Navicat Blog

Obtaining Meta-data about Database Table Columns Sep 22, 2020 by Robert Gravelle

Certain relational databases, including MySQL and SQL Server, have an INFORMATION_SCHEMA system database. It contains database metadata, such as the names of databases, tables, the column data types, and even access privileges. It's also sometimes referred to as the data dictionary or system catalog. Regardless of how you refer to it, the INFORMATION_SCHEMA database is the ideal place to obtain details about table columns. In today's blog, we'll use the INFORMATION_SCHEMA database to find out whether or not a column exists and how many columns a particular table has.

Selecting the Second Highest Value from a Table Sep 17, 2020 by Robert Gravelle

It's been said that second place is the first loser. So, who needs an SQL statement to find out who these under achievers are? Surprisingly, a lot of people. In fact, the official term for this type of query is "nth highest value of a column". That's because techniques for selecting the 2nd highest value may also be applied for any value. In today's blog, we'll learn how to use ORDER BY DESC in conjunction with the LIMIT clause to obtain the 2nd highest value, and others, from a table.

Comparing the Semantics of Null, Zero, and Empty String in Relational Databases Sep 8, 2020 by Robert Gravelle

All-too-often, database developers and administrators use Nulls, Zeroes, and Empty Strings interchangeably within their database tables. That's unfortunate, because Null, Zero, and an Empty String each represent something different in relational databases (RDBMS). As such, using these values incorrectly, or choosing the wrong one, can have enormous ramifications on the operation of your database and applications that rely on it. In today's blog, we'll explore how to best utilize the Null, Zero, and Empty String in database design and general usage.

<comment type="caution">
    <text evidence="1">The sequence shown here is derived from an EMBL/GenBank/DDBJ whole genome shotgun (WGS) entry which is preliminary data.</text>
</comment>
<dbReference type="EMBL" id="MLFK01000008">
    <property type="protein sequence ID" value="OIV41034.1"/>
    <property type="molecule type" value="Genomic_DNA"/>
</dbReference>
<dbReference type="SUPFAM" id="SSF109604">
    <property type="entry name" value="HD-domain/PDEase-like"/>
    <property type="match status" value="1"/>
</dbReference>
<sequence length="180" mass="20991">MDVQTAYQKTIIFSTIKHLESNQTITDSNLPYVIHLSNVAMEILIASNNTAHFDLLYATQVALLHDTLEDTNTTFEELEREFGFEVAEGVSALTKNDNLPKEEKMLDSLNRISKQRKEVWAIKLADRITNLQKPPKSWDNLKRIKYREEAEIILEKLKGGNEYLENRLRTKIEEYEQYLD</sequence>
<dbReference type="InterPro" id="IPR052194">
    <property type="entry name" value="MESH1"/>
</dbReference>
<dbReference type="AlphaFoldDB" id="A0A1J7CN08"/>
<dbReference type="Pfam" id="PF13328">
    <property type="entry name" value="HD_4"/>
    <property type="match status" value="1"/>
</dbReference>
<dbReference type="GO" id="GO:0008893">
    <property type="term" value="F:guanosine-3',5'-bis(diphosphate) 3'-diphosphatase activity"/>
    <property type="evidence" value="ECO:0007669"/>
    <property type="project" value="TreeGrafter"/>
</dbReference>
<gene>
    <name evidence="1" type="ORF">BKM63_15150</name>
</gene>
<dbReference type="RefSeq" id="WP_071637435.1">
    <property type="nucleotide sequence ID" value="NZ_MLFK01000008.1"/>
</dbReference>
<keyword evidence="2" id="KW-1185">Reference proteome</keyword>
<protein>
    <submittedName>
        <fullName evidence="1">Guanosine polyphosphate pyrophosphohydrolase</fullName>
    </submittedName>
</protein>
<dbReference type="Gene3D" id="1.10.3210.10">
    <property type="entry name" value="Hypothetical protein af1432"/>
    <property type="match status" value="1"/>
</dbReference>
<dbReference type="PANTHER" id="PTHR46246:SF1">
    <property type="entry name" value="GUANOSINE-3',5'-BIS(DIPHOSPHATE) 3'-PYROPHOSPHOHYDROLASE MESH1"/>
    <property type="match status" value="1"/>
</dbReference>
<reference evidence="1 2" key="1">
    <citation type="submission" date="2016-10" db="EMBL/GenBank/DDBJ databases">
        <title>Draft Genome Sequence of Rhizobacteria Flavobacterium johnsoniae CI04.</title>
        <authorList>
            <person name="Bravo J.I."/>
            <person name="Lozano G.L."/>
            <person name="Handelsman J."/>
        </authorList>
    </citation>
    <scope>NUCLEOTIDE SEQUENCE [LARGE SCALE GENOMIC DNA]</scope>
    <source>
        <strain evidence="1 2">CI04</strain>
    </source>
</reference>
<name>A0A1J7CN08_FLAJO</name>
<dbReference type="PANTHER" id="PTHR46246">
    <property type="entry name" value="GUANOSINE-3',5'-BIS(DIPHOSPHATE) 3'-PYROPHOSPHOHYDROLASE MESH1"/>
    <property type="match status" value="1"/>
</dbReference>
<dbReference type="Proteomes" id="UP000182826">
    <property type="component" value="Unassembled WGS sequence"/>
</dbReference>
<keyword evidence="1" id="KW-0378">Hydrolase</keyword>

The Many Flavors of the SQL Count() Function Aug 27, 2020 by Robert Gravelle

If you have worked with relational databases (RDBMS) for any length of time, you have almost certainly utilized the SQL COUNT() function. As such, you are no doubt already aware that the COUNT() function returns the number of rows or columns in a table, as filtered by the criteria specified in the WHERE clause. Its flexible syntax and widespread support makes it one of the most versatile and useful functions in SQL. In today's blog, we'll take a look at its many permutations and learn how to obtain a variety of counts.

Storing Formatted Fields in a Database Aug 20, 2020 by Robert Gravelle

When it comes to storing formatted fields in a database, the adage "store raw, display pretty", usually holds true. In most cases, raw values are the most conducive for working with in the database, allowing them to be queried, sorted, compared, and what-have-you. Yet, there are times that you may want to leave in special characters, where they are essential to formatting, such as HTML markup. In today's blog, we'll explore both options with examples using Navicat Premium.

Navicat Blogs
Feed Entries
Blog Archives